Inactivating with UV

Breakthrough research conducted by Calgon Carbon Corp. in 1997 proved that ultraviolet (UV) disinfection is very effective at inactivating Cryptosporidium and Giardia at low doses. Many utilities are now using or considering UV disinfection in their plants as an additional barrier for protozoa disinfection, to get disinfection credits for Cryptosporidium and Giardia and to lower chlorine doses.

Statistical analysis of laboratory data indicated that three-log inactivation of Cryptosporidium and Giardia can be achieved at UV doses of 12 and 11 mJ/sq cm, respectively. Doses for other log-inactivation credits are given in the Long Term 2 Enhanced Surface Water Treatment Rule (LT2) and the UV Disinfection Guidance Manual (UVDGM) as shown in Figure 1.

Reactor Validation

The UVDGM requires UV systems to demonstrate that the UV reactor can deliver the required dose through validation testing to receive a credit for Cryptosporidium, Giardia or virus inactivation. Validation testing must determine a set of operating conditions that can be monitored by the control system to ensure that the UV dose required for a given pathogen-inactivation credit is consistently delivered during the operation of the UV system. The validation must be done at full scale and take into account the following operating conditions: flow rate; UV intensity, measured by a UV-intensity sensor; lamp status; lamp aging; lamp-sleeve fouling; UV transmittance (UVT) of the water; inlet and outlet piping; dose distributions arising from the velocity profiles through the reactor; failure of UV lamps or other critical components; inactivation of the surrogate microorganisms used during validation testing; and relative inactivation of the target organism.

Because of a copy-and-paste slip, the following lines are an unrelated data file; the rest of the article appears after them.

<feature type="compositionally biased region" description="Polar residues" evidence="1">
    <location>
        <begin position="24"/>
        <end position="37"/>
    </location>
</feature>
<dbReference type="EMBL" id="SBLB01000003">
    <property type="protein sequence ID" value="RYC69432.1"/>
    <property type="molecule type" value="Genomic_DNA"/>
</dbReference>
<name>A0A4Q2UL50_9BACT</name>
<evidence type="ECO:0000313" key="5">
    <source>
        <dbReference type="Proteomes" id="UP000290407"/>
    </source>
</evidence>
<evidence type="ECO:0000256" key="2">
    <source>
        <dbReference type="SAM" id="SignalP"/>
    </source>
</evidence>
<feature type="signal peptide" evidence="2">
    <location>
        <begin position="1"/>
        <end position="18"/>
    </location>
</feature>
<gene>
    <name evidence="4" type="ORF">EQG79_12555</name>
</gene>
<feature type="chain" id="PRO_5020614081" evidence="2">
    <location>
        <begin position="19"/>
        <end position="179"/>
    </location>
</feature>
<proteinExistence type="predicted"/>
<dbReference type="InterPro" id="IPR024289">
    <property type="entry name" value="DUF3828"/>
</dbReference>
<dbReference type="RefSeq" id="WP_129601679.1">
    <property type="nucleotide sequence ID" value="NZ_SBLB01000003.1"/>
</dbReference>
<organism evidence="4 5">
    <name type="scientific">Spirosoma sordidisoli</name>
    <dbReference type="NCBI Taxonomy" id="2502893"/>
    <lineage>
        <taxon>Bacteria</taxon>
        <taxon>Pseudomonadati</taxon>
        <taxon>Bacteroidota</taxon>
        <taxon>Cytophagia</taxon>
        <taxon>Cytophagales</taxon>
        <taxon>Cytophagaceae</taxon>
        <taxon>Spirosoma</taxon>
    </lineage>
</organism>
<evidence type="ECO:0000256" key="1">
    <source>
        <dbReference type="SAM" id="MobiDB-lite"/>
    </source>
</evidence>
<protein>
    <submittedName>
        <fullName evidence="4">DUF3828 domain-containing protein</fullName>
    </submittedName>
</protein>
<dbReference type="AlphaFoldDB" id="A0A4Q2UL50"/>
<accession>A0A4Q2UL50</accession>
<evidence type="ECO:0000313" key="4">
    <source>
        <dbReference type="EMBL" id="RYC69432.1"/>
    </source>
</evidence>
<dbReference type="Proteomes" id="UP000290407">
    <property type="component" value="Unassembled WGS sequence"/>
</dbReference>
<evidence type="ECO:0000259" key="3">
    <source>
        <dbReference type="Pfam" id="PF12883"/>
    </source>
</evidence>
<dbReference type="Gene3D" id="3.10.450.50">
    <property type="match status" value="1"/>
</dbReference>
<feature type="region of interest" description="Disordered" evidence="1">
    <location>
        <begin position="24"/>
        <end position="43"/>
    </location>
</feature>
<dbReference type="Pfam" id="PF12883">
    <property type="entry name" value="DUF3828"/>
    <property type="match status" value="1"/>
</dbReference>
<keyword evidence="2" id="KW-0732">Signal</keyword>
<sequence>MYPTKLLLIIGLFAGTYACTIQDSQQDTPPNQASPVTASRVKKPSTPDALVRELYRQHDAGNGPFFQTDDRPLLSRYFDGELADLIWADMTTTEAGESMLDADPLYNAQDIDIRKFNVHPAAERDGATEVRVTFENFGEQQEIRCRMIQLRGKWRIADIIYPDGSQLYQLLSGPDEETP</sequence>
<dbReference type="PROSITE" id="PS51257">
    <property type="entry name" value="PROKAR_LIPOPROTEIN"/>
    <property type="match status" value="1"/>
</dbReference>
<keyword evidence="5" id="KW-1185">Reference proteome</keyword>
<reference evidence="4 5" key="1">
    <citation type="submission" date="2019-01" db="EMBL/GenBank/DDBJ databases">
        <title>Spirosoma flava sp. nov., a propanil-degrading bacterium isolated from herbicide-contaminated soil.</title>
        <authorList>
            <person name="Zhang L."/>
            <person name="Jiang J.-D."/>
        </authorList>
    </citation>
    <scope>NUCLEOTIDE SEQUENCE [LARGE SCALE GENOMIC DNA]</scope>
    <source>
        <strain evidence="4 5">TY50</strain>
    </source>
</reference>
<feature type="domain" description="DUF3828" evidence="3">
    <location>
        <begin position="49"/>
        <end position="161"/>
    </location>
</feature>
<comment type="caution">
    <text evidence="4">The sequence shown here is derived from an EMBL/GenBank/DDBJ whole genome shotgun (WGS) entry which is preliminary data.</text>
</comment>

Validation involves the use of surrogate organisms, such as MS2 coliphage, that are added to the water stream ahead of the UV reactor, along with agents that decrease the UVT of the water and thereby simulate waters of different quality. Effluent samples are collected at different operating conditions of UVT, flow, lamp power and number of lamps. The reduction in viable organisms is used to obtain a UV dose that can be correlated with the various operating parameters to generate operating curves for the reactor at a water treatment plant (WTP). The use of independently traceable process measurements ensures that the reactor is providing adequate removal of the target organism, thus protecting public health.

Typical Validation Procedure

Validation normally takes place at an offsite facility and covers all possible operating conditions of the full-scale UV reactor. This includes UVT from the minimum expected (70/80%T) up to the maximum (98%T), flows from the minimum to maximum and lamp output from the minimum to maximum.